The effects of previous experience and current condition on status contests in the bluebanded goby (Lythrypnus dalli)
Social status can change over a lifetime and affect fitness. Status transitions are often influenced by previous experience such that previous winners tend to dominate in future interactions, while losers tend to remain subordinate. We investigated the role of social status experience on future status contests in the bluebanded goby (Lythrypnus dalli), a highly social, sex-changing fish. Female L. dalli were given long-term experience as alpha (dominant) or beta (subordinate) in a stable social group of three fish (two females, one dominant male). We hypothesized that females with previous dominance experience would be more likely to become dominant in a novel context and change sex, a status-dependent transition. We found that in size-matched pairs, half of the previous alphas and half of the previous betas established and maintained dominance in the novel pair. Previous betas were more likely to become dominant in pairs with small relative differences in physical condition. Betas that initiated more interactions with the male in the stable group were also more likely to become dominant. Experience only had a transient effect on agonistic behavior during status establishment. In pairs in which the previous beta established dominance, individual agonistic efficiency, or the proportion of their approaches that led to a displacement, was lower. There was no long-term effect of experience on the rate of sex change. These data suggest that long-term tenure as a subordinate does not, itself, prevent status ascension and that physical condition and individual behavior are relevant factors that influence L. dalli contests.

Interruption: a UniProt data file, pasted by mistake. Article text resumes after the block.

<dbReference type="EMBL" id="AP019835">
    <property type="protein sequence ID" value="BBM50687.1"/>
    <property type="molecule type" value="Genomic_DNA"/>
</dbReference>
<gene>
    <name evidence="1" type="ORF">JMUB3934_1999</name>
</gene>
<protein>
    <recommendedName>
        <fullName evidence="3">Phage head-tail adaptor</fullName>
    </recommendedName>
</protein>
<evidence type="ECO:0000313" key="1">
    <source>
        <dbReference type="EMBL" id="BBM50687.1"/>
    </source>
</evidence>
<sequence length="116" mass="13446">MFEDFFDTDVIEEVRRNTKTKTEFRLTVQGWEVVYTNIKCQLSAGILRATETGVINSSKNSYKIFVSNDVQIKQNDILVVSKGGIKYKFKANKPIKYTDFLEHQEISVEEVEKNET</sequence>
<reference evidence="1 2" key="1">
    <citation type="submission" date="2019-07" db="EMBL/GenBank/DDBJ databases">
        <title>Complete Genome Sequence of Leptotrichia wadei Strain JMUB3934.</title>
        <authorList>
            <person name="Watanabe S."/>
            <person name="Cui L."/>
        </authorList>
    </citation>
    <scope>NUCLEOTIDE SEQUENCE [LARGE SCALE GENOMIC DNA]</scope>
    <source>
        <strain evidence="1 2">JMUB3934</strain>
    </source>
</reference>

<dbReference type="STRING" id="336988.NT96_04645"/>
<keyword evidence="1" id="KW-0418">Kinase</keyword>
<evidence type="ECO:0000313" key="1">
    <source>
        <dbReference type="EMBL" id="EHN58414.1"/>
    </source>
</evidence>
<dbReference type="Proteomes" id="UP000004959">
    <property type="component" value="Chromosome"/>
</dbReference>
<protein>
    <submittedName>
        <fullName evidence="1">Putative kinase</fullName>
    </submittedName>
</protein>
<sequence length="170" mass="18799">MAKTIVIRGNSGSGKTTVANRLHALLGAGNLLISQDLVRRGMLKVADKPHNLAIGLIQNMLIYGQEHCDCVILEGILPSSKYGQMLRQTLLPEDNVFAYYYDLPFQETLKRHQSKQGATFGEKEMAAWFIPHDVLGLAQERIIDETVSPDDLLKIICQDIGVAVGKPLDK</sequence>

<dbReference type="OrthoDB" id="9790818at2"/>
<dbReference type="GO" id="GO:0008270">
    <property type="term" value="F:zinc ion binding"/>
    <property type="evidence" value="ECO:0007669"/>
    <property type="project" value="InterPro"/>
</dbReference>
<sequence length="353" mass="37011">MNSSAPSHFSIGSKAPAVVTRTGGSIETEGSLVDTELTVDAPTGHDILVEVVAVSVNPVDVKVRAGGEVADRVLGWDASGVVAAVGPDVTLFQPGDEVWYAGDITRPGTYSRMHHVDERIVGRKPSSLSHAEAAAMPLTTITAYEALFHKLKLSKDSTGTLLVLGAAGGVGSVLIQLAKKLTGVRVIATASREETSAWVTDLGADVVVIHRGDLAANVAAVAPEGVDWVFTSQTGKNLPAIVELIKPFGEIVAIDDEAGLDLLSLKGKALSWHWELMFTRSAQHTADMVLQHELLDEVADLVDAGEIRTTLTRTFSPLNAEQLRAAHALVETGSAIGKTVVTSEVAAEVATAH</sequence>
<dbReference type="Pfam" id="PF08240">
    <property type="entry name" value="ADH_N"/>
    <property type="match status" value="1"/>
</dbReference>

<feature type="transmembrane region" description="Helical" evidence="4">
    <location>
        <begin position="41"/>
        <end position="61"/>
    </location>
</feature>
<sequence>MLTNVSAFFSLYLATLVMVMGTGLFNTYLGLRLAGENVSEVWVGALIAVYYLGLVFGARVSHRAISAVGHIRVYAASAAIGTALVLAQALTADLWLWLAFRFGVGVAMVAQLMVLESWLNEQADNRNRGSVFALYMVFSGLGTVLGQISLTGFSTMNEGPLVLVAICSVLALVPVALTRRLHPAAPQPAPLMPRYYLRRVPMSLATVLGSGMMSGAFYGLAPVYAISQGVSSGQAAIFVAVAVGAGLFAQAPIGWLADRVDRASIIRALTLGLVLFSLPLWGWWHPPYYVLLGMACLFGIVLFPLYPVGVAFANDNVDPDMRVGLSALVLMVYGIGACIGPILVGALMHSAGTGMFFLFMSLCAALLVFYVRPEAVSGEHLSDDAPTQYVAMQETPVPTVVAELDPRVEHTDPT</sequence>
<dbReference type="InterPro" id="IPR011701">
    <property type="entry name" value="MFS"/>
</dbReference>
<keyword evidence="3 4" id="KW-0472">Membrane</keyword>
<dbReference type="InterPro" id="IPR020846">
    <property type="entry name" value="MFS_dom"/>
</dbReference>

KeywordsAgonistic efficiency Condition index Sex change Social experience Social status Winner and loser effects
We would like to thank Devaleena Pradhan, Madelyne Willis, Kim Connor, Pierre Naude, and Ravi Batra for assistance processing and caring for fish and conducting behavioral observations. This work was supported by a National Science Foundation grant to MSG (IOB-0548567), a National Science Foundation Doctoral Dissertation Improvement Grant (1311303), Sigma Xi Grant-in-Aid of Research, Georgia State Dissertation Grant, and Honeycutt Fellowship to TKSL, and by the Georgia State University Neuroscience Institute, Department of Biology, and Brains & Behavior Program.
Compliance with ethical standards
All applicable international, national, and/or institutional guidelines for the care and use of animals were followed. All procedures performed were in accordance with the ethical standards of Georgia State University, at which the studies were conducted (IACUC protocol #A13023).
Conflict of interest
The authors declare that they have no competing interests.
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